Is the global economy 'super bad' or 'super strange'?

Chief strategist outlines two key factors to watch in this challenging environment

Is the global economy 'super bad' or 'super strange'?

Is the global economy 'super bad' right now?

“Definitely not,” Kristina Hooper, Invesco’s chief global market strategist, declared late last week. “I think it’s more appropriate to describe it as ‘super strange’. I continuously hear financial professionals and clients telling me that they’re not sure what to make of it.”

She said some aspects of the global economy are very positive – while others are very negative, even though the sentiment is very negative right now.

What is undoubtedly awful is the Russian-Ukrainian war, with Russia making some gains and the war worsening and becoming more entrenched. That could cause rare global food shortages and commodity scarcities, leading to supply chain disruptions and higher costs, and she noted that “the risk of an energy cut-off remains a substantial threat to the European economy.”

The price of oil is also super bad with crude oil prices having risen significantly in the past five weeks. So, is the recession risk rising in the U.K. and Eurozone, which are being impacted by the Russian war on Ukraine, since those area are weaker and more vulnerable to recession.

“Their respective central banks have a  more delicate balancing act as they try to control high inflation,” said Hooper, “especially since they cannot solve for some of the key sources of inflation.”

There are several factors that are not super bad, however.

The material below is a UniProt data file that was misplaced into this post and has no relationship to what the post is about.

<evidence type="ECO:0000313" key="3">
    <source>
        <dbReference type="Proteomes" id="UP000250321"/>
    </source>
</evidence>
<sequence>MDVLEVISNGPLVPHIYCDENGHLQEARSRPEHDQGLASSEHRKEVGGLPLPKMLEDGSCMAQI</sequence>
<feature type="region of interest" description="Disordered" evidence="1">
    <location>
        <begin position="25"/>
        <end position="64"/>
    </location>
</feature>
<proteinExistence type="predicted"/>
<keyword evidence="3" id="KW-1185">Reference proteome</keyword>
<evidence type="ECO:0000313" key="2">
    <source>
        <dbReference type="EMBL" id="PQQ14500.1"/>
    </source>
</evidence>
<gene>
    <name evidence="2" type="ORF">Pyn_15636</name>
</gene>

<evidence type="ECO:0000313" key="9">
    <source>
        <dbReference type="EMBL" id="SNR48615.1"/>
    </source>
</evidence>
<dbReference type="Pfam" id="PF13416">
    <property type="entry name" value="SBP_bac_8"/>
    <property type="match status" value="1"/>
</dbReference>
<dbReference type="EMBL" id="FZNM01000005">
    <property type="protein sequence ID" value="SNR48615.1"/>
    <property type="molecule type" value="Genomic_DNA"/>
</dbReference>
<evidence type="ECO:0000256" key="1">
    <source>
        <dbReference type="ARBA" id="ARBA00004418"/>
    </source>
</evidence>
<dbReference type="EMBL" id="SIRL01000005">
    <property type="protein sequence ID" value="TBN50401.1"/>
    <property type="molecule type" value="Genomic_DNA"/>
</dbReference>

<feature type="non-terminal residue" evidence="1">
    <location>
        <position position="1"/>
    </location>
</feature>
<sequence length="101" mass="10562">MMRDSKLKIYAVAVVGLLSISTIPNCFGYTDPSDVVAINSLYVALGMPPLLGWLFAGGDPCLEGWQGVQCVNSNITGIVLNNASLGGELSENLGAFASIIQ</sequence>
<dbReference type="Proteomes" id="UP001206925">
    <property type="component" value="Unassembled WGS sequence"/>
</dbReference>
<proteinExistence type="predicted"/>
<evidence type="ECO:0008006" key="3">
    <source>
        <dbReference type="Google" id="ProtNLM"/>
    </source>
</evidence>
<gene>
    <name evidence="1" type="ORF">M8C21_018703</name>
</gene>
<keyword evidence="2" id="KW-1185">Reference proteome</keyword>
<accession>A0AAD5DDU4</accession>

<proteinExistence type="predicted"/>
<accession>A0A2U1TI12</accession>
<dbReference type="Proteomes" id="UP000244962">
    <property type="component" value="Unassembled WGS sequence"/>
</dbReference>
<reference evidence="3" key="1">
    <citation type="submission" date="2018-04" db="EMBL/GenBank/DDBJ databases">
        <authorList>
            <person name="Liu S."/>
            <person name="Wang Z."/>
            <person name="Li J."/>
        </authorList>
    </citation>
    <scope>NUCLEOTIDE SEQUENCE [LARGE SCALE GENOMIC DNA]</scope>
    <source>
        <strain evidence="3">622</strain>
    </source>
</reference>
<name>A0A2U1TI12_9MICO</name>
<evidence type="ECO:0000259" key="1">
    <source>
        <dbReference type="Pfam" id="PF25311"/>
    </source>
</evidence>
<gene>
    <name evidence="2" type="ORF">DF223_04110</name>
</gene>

The U.S. employment situation is one since wage growth is slowing, so wages may not be as problematic for inflation. The slowdown is also following the U.S. Federal Reserve’s plan.

“I am hopeful this could continue, with little in the way of layoffs but a significant decrease in job openings, which could certainly help to alleviate wage pressures going forward,” said Hooper.

Market-based inflation expectations have also fallen in the U.S., Germany, and U.K. and China’s situation is expected to improve as it becomes loosens COVID lockdowns in its major cities.  The U.S. government is also considering rolling back some Trump-era tariffs, and there are signs of regulatory easing in China, too.

“Some parts of the global economy are in poor shape, but other parts are not,” she said. “Some companies are benefiting from this environment while others are not.”

Hooper recommended being selective, focusing on industries and companies that can perform well in this environment. She also recommended watching the consumer price index and central bank activity.

“I’m interested in their outlook for inflation and their respective economies, given this challenging environment,” she said.